The Forty & Eight  Charitable Veterans Since 1920

501(c)(19) non profit, tax exempt

40&8 National Headquarters; 777 N. Meridian Street; Indianapolis, IN 46204-1170

317 634-1804 ~ ~


Contact: M. Anich, 402 884-2428;

40&8 Veterans Honor 1928 Byrd Expedition’s Norman Vaughn


INDIANAPOLIS  September 28, 2004   The national headquarters of the Forty & Eight veterans organization has announced Col. Norman Vaughan, adventurer, war hero, and last surviving member of the first Byrd Antarctic Expedition (1928-1930), will receive the organization’s 2004 Americanism Award at its national convention, October 4 - 7, 2004, in Anchorage, Alaska.

Forty & Eight national commander, Chef de Chemin de Fer William “Joe” Jamnick said, “Colonel Vaughn is a true hero with an awe inspiring lifetime of achievement and service to America.”

Vaughan was the Chief Dog Handler for Admiral Richard E. Byrd’s first Antarctic Expedition.  From November 5, 1929, to January 19, 1930, the expedition’s geological survey team, consisting of Vaughan and five others, sledded 1,500 miles, during which they claimed Marie Byrd Land (all Antarctic land east of 150W) as United States territory and radioed their ground position by which Byrd checked his navigation during his historic first flight over the South Pole on November 29, 1929.  Admiral Byrd’s flight took 18 hour and 41 minutes.  The ground expedition, with Norman Vaughan, took two and a half months.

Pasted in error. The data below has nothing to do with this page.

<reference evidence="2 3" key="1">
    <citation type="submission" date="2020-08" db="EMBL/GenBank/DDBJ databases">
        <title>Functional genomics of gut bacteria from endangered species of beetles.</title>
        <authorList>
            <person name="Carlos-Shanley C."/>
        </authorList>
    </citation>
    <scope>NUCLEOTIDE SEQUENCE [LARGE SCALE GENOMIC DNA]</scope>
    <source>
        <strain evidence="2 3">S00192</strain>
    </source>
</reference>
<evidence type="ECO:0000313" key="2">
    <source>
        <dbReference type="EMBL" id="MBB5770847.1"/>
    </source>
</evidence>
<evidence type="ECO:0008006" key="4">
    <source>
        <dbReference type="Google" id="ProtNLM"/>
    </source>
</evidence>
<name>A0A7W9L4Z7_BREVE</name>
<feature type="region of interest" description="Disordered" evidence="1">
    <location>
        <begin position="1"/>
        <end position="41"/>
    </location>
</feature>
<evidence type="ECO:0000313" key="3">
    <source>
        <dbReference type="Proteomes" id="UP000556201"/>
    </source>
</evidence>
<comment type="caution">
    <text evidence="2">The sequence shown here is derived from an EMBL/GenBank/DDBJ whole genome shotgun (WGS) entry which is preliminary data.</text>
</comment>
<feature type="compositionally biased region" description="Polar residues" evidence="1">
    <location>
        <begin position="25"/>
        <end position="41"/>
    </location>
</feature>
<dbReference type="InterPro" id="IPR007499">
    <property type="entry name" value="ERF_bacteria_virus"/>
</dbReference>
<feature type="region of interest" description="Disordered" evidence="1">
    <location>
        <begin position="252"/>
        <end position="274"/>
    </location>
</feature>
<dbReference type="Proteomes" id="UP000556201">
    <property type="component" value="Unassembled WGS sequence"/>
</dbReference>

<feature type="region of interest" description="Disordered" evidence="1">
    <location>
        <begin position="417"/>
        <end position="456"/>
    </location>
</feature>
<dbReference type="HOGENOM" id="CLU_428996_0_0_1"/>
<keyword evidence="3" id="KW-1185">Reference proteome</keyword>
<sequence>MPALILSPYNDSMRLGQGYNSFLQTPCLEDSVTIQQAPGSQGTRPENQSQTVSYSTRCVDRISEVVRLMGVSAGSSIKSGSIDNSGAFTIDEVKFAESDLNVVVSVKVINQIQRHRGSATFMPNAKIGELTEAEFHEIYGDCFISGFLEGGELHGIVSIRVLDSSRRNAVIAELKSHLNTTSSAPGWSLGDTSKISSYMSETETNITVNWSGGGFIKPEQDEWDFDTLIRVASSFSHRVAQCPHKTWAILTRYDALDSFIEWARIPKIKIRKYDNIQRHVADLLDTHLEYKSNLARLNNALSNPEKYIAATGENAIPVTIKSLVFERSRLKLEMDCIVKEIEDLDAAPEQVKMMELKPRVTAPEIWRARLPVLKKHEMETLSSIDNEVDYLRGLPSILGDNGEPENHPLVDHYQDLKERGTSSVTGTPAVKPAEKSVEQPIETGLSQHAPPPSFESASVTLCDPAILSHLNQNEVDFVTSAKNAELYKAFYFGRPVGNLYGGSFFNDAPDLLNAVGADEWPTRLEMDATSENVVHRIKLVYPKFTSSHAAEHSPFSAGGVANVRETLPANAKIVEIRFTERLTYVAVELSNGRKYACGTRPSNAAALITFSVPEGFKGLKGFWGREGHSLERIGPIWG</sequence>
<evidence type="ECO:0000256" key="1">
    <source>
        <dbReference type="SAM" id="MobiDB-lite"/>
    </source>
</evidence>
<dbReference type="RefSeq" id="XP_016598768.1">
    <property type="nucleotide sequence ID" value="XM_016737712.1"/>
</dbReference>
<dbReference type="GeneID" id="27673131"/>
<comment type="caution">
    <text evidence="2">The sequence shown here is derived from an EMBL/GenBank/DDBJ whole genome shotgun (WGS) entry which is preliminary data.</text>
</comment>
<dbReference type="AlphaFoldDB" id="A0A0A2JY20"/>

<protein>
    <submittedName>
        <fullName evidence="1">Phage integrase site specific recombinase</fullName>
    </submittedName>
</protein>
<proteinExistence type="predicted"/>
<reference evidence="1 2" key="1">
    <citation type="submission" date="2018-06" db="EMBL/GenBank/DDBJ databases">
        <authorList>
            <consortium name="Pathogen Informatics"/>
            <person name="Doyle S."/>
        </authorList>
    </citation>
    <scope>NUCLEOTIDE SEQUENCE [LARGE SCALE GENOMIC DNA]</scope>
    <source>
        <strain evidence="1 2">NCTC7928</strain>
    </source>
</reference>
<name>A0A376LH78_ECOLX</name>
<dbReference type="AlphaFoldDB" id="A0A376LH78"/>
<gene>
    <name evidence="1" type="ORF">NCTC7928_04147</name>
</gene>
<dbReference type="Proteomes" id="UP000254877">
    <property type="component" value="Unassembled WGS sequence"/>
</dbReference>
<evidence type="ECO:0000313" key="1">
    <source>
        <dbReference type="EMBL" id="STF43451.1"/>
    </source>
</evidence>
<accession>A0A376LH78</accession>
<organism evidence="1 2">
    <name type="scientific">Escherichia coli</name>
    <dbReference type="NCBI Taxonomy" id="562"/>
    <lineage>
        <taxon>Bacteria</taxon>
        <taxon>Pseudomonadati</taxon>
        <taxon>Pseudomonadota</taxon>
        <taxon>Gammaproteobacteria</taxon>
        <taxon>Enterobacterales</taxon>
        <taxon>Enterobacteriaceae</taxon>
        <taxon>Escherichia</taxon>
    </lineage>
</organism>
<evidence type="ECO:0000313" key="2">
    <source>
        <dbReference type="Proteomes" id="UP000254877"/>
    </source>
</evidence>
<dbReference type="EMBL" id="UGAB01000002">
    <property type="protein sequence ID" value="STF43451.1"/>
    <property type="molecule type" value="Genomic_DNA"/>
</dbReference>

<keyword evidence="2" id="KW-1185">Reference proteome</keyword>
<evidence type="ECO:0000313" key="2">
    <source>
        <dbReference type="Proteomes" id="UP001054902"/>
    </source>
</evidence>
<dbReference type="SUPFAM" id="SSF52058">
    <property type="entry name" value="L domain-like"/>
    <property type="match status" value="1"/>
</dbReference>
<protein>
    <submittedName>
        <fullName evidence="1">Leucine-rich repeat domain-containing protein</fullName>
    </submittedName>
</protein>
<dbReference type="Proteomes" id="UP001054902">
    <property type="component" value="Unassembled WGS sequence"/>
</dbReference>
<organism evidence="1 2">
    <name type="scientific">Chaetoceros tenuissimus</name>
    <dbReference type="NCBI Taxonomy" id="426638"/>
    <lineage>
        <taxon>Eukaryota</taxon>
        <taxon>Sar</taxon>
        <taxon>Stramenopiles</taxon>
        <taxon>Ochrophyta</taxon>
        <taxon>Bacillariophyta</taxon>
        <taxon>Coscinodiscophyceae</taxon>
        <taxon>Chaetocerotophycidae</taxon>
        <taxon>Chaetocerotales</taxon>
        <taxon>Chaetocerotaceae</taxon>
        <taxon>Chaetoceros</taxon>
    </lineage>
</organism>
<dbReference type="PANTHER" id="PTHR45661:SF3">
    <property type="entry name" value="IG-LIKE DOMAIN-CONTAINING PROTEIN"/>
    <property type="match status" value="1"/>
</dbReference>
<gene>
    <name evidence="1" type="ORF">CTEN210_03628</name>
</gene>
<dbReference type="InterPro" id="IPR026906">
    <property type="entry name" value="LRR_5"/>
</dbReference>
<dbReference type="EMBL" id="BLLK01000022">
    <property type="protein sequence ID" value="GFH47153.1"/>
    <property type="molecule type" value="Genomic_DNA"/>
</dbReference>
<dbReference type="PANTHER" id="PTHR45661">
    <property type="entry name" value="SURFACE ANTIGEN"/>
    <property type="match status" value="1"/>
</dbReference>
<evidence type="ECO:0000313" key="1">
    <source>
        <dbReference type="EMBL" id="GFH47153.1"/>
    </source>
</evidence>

During W.W.II., as a Search & Rescue officer with the Army Air Corps, Vaughan rescued dozens of allied aircrew men by dog team, he recovered a top secret Norden bombsight from a B-17 crashed on the Greenland Ice Cap, and he led 209 sled dogs and 17 drivers into the Battle of the Bulge.  Colonel Vaughan served with the Pentagon’s Psychological Warfare Department during the Korean War.

Norman Vaughan participated in the 1932 Winter Olympics, he coached an international polo team for the United States, and he salvaged six P-38 planes from the “Lost Squadron” in Greenland.  In 1990, at the age of 84, Vaughan completed his 13th Iditarod Dog Sled race.

Three days before his 89th birthday, on December 17th, 1994, Norman Vaughan climbed Mt, Vaughan, a 10,302-foot peak in Antarctica that Admiral Byrd had named for Vaughan sixty-seven years earlier.  The National Geographic film, “The Height of Courage: The Norman Vaughan Story”, captures the 1994 feat.

Norman Vaught has authored, “With Byrd at the Bottom of the World” and “My Life of Adventure”.

In 1997, at age 91, Vaughan headed the first Alaska “Serum Run” dog sled expedition from Nenana to Nome, an annual race commemorating the 1925 emergency mid-winter arctic dash across 776 miles to bring serum to Nome’s diphtheria victims. --- Of note, the well publicized original 1925 “Arctic Race of Mercy” was the inspiration for the Forty & Eight’s first major charitable effort (1927) that sought to ensure every American child, regardless of means, was inoculated against childhood diphtheria.

Forty & Eight’s Jamnick praised Vaughan.  “Col. Vaughan has lived life as America’s founders dreamed and we all should live; with can-do courage, a real sense of service, and a true love of freedom”.

The Forty & Eight, founded in 1920, is a charitable honor society of American wartime veterans.  Its programs include Child Welfare, Nurses Training, Youth Sports, Flag Education and Americanism.

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